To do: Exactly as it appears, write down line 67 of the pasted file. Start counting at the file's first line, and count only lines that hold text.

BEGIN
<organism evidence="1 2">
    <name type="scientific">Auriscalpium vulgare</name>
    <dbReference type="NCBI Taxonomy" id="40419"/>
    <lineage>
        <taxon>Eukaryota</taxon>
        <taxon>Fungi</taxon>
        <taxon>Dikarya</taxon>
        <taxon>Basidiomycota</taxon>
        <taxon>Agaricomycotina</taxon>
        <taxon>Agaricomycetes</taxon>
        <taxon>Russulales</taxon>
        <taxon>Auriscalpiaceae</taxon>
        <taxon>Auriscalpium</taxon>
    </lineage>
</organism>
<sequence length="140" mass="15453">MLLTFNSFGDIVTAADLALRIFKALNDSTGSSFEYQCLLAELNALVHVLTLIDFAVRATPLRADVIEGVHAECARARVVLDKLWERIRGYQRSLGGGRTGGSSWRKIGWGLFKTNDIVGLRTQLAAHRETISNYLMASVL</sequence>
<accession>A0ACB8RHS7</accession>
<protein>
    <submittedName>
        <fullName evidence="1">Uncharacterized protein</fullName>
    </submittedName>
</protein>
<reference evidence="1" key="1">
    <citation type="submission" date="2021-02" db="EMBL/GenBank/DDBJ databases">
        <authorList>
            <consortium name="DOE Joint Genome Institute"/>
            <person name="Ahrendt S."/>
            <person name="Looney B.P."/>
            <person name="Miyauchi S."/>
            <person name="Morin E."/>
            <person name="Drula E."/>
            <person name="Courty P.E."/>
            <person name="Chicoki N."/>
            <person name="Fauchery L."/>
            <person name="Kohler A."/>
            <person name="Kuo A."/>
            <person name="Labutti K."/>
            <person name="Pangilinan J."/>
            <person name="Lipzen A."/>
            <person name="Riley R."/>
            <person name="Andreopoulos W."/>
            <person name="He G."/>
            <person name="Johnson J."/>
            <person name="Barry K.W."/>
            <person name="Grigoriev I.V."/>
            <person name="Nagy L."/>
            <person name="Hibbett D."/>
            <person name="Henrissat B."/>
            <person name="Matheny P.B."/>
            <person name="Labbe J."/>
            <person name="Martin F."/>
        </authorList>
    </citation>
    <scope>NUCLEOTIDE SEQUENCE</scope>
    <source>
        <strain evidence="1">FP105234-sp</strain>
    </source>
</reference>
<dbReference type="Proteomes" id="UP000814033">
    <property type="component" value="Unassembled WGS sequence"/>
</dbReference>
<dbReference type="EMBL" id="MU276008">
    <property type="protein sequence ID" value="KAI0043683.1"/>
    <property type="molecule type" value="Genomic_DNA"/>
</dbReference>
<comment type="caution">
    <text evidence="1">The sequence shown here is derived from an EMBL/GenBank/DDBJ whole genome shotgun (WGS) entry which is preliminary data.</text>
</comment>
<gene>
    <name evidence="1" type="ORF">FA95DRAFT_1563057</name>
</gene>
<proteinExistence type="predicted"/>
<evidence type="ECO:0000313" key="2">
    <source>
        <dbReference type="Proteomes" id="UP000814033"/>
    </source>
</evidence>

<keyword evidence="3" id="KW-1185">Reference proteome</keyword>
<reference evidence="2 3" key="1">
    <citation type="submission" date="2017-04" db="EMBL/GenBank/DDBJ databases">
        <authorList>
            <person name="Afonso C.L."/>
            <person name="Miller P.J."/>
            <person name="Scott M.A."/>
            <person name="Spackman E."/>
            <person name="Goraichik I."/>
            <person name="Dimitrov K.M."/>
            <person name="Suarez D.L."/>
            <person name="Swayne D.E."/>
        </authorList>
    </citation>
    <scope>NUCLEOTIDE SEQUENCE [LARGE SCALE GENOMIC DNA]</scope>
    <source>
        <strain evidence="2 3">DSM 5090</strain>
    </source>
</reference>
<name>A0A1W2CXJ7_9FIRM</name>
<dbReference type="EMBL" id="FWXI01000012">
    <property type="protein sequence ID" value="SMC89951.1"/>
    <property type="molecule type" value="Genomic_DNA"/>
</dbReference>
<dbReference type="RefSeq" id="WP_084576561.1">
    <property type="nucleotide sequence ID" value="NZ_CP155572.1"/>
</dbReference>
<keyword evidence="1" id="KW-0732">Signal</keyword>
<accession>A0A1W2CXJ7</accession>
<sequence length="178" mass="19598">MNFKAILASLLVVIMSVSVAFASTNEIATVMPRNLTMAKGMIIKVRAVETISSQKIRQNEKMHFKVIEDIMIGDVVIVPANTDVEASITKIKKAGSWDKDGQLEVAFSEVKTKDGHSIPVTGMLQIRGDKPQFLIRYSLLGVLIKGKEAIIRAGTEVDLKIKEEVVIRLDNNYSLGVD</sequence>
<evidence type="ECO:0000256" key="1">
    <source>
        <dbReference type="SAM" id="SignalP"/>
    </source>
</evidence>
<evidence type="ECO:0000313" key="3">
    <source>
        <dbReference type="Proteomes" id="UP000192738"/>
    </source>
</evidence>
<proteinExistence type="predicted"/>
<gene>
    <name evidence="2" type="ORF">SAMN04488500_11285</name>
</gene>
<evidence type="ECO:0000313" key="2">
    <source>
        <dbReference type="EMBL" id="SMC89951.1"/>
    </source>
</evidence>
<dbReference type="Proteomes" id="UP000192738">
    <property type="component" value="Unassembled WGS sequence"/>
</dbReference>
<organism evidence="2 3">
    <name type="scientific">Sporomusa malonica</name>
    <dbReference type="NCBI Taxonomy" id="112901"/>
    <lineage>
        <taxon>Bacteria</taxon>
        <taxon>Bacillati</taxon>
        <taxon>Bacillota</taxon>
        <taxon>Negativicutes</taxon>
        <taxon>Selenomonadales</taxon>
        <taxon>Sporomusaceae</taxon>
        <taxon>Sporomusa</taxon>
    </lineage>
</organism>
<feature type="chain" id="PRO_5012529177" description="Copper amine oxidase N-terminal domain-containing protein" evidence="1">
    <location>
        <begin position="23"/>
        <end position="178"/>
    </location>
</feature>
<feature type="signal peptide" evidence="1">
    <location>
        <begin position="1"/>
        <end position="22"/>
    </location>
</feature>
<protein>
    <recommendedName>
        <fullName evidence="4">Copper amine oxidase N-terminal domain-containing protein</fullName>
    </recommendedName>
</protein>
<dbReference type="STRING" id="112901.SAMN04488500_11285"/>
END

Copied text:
    <text evidence="1">The sequence shown here is derived from an EMBL/GenBank/DDBJ whole genome shotgun (WGS) entry which is preliminary data.</text>